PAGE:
NDR 2019: More preschool subsidies as income ceiling raised from $7,500 to $12,000
In his NDR 2019 speech on 18 August 2019, PM Lee Hsien Loong unveiled plans to make preschool education more affordable...
Prime Minister Lee Hsien Loong unveiled plans to make preschool education more affordable in his National Day Rally (NDR 2019) speech on 18 August 2019, with preschool subsidies enhanced and the Government expected to double its spending on early-childhood education.
PM Lee announced that Government will raise the monthly income ceiling for additional subsidies from $7,500 to $12,000. There will also be an increase in the amount of the subsidies (details haven’t been revealed yet).
This means that 30,000 more households will qualify for the subsidies starting 2020.
Most of us parents can relate to what PM Lee said, “For middle-income parents, pre-school fees can take up a chunk of their household budget, especially if two or more kids are in pre-school at the same time.”
PM Lee emphasised that “pre-schools should be like housing and healthcare”.
“For housing we have HDB. For healthcare, we have the restructured hospitals. Similarly, for preschool, we should have good quality, government-supported choices available to all Singaporeans,” he pointed out.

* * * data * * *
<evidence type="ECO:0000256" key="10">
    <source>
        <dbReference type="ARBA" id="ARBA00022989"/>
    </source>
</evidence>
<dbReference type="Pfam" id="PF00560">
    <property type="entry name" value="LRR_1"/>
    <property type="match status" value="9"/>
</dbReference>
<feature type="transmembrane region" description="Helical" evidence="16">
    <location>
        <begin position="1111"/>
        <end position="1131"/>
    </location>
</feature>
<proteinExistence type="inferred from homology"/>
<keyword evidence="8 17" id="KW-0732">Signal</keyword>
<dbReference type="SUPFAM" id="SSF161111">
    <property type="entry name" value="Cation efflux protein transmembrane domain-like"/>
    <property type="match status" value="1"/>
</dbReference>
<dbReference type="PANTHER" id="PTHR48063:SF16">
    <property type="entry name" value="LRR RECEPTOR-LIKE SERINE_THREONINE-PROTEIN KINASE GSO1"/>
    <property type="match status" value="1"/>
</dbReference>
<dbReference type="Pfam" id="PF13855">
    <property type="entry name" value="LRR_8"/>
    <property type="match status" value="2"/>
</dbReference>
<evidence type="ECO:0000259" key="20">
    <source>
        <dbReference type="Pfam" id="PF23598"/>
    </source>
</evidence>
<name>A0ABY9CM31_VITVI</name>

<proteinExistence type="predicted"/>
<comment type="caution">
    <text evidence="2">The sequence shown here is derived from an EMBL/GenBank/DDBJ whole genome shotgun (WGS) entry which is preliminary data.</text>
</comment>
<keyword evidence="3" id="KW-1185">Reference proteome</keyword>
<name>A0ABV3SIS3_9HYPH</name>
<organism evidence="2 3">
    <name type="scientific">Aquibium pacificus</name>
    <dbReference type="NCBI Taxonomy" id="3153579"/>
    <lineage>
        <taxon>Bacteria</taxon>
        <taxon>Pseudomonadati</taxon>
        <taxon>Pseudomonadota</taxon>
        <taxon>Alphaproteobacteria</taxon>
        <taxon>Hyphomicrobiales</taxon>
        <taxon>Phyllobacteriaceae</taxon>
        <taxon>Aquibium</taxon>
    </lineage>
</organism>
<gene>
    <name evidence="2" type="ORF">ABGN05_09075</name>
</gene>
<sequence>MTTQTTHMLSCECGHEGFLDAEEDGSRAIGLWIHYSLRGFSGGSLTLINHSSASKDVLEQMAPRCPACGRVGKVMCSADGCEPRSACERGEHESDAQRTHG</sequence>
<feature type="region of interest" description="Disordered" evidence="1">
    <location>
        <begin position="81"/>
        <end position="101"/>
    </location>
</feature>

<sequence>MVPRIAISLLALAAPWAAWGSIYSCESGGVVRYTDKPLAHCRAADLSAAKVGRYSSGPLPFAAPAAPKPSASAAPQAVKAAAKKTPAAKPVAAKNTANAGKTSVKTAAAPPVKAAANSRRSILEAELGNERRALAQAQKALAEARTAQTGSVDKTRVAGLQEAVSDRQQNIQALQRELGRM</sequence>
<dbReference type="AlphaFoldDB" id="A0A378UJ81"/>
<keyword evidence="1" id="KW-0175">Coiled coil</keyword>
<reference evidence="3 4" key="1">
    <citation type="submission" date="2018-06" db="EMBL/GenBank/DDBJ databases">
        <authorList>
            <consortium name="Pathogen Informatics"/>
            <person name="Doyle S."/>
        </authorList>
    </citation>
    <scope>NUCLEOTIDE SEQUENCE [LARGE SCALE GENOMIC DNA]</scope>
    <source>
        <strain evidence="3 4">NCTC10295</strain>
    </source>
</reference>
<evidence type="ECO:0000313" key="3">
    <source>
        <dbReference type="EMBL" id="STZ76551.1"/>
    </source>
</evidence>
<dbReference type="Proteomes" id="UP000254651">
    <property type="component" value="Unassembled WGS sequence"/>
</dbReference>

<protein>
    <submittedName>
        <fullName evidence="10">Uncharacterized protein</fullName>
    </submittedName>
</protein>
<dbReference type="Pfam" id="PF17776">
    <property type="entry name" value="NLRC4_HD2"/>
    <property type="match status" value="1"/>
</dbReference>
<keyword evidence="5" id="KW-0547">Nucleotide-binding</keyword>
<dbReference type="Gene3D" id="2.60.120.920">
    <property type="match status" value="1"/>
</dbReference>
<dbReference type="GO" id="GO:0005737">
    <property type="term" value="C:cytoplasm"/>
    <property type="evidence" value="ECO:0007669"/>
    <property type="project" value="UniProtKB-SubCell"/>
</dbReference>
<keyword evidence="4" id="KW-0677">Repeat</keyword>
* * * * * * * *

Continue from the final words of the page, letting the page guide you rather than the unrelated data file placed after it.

Currently, even though primary school education is almost free (with the exception of after-school student care), preschool education is still an expensive phase for most parents.
The Government wants to make preschool education in Singapore more affordable and accessible for parents, since early years and a good preschool education make a big difference to a child’s development.
PM Lee shared that the government was looking to bring down full-day preschool expenses to around SGD 300 a month, which is roughly how much primary school plus after-school student care costs now.
Also, currently, just over 50% of all preschools are government-supported. There are plans to increase the number of government-supported pre-schools to 80% over time.
Singapore government currently spends $1 billion a year on childhood education. This amount will more than double over the next few years, said PM Lee.
Mr Lee also announced the expansion of the KidSTART programme to another 5,000 children over the next three years.
For the info, KidSTART is a programme (which was rolled out in 2016) for low-income and vulnerable young children, which enables them to have a good start in life. About 1,000 children have benefited from the programme so far.
KidSTART mainly consists of three components – home visits, weekly community-based weekly community-based playgroup sessions, and enhanced preschool support.
The eligibility criteria of KidSTART is:
- Singapore Citizen children aged up to 6 years old
- Low-income household
- Residing in one of the pilot regions (Kreta Ayer, Bukit Merah, Taman Jurong, Boon Lay and Geylang Serai)
These reforms should come as a relief for most Singaporean parents, who have frequently cited the cost of raising a child in Singapore as one of the reasons for not having more children.
With this, PM Lee hopes to see an improvement in Singapore’s fertility rate as well.
“I will be counting the number of babies born, and hoping for the number to go up,” he joked.